Old Bus Photos

Eastbourne Corporation – Daimler Roadliner – DHC 786E – 86

Eastbourne Corporation - Daimler Roadliner - DHC 786E - 86
Copyright Roger Cox

Eastbourne Corporation
1967
Daimler Roadliner SRC6
East Lancs B45D

Here is a shot of the Eastbourne Roadliner, that Diesel Dave referred to under the Halifax Corporation – Daimler Roadliner on the 4th of January heading. Cummins earned such a bad reputation for its V6 engine (and the corresponding V8) that it is a wonder that it survived as a company. For years, Cummins used its own fuel injection system in which the pump pressurised the fuel lines but the injectors were individually actuated by a separate camshaft. It is rumoured that Cummins devised this system to avoid paying royalties to the inventors of the in line fuel pump, the German Robert Bosch company. In Britain, Lucas/CAV manufactured pumps under Bosch licence. The Cummins system rendered the engine unresponsive to modest movements of the accelerator – the engine was either "on" or "off". I never drove a Roadliner, but I have driven Lynxes and Olympians powered by the later L10 engine, and they were crude and rough. Proper fine control of the engine was impossible. The present day "B" series engine and its derivatives used in ADL buses was originally a design of the Case Corporation, and does not have the traditional extreme Cummins characteristics.

Photograph and Copy contributed by Roger Cox

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22/03/12 – 08:16

I think Cummins survived (at least in Britain) because the passenger and freight markets don’t talk to each other much. The V engines may have been as bad in both, but Cummins were also building inline engines which seem to have been very successful, and which marked the beginning of the end of Gardner supremacy in ERF and Atkinson trucks among others.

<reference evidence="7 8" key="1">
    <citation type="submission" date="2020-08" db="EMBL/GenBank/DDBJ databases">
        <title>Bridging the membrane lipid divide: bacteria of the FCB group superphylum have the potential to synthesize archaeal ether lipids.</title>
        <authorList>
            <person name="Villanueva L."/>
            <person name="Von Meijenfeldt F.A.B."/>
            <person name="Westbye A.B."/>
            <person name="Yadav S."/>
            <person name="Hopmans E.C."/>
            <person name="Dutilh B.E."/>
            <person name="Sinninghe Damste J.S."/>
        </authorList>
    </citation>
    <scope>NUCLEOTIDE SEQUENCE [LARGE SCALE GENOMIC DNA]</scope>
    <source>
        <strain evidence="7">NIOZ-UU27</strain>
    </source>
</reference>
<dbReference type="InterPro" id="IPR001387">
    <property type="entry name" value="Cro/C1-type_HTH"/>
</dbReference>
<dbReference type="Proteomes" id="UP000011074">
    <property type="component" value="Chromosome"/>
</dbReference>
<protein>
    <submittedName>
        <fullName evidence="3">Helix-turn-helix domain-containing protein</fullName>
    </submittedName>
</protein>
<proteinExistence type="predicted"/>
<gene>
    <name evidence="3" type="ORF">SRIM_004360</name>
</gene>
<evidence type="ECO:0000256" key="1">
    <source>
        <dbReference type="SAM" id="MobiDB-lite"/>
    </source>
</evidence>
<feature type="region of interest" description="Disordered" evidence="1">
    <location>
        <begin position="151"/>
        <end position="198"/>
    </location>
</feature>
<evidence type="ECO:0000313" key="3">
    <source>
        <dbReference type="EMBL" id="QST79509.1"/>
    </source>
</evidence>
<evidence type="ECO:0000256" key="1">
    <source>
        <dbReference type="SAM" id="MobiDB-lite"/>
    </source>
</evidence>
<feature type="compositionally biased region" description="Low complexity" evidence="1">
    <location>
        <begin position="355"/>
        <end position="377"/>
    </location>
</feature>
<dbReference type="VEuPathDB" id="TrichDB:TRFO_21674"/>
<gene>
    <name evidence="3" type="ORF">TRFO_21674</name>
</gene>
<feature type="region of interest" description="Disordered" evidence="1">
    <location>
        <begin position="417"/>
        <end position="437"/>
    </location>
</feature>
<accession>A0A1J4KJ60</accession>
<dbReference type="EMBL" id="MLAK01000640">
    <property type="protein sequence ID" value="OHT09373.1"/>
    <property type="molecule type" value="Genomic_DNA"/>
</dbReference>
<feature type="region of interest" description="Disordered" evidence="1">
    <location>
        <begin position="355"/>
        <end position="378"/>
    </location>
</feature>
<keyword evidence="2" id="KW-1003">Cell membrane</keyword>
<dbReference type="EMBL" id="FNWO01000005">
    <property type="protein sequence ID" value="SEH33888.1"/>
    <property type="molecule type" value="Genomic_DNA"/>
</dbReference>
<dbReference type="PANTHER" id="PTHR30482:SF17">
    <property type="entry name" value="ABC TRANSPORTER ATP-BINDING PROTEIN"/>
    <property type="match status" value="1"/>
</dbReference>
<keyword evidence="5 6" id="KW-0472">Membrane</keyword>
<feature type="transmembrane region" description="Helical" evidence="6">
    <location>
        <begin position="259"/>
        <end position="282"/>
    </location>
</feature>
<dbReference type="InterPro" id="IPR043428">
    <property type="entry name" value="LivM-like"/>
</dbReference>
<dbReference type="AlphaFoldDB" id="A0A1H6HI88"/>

What I find more surprising is the way the bus industry embraced the L10 after its earlier bad experiences.

Peter Williamson

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22/03/12 – 13:41

Cummins came badly unstuck with some diesel-powered trains a few years ago, with them having to replace the unreliable engines at some cost to themselves.

Chris Hebbron

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22/03/12 – 13:41

Many examples can be found where British companies made the best product in the world and then just sat back and allowed the rest to catch up. When the power to weight legislation came in the six cylinder inline Cummins did become popular with ERF and Atkinson buyers in the haulage sector, but it was more a case of supply rather than choice. The Cummins was more readily available than the Gardner, but it wasn’t as reliable and devoured fuel at an alarming rate. Gardner did have a ‘240’ inline eight cylinder marine engine that was very reliable for the job it was designed for but as a vehicle engine it wasn’t, but in fairness it was being asked to do a job for which it was never intended, marine engines tend to work for long periods at more or less a constant RPM, where as the RPM on a vehicle is constantly fluctuating, it gained a reputation as being unreliable. Gardner tried fitting a turbo to the 180, but through complacency they eventually fell victim to the classic British motor vehicle disease of failure to invest in development

Ronnie Hoye

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22/03/12 – 13:42

Whatever merits the L10 may have had as a lorry engine, and one can but reflect upon such "merits" in the ultimate fates of ERF and Seddon Atkinson, it was not a good bus engine, having crude response to accelerator pressure resulting in very rough and jerky ride standards. Along with the Seddon Pennine IV, I would nominate the Cummins powered Lynx as the most horrible vehicle type that I have ever driven. Likewise, the Cummins Olympian was not a patch upon the sophistication of its Gardner equivalent. The L10 was enlarged into the 10.8 litre M11, and early tests with this engine proved that it was totally unsuitable for bus work. It is noteworthy that, along with ERF and Seddon Atkinson, the M11 has now virtually disappeared from the road haulage scene. The smaller "B" series used initially in the Dart and later in ADL ‘deckers as well is a much superior design.

Roger Cox

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23/03/12 – 06:30

Rolls-Royce made the Eagle Diesel engine for lorries, which was not too good, and metamophosed into a Cummins engine on takeover, in the end, also not very good, I believe. Was the Eagle ever fitted into buses. I believe it was rather large.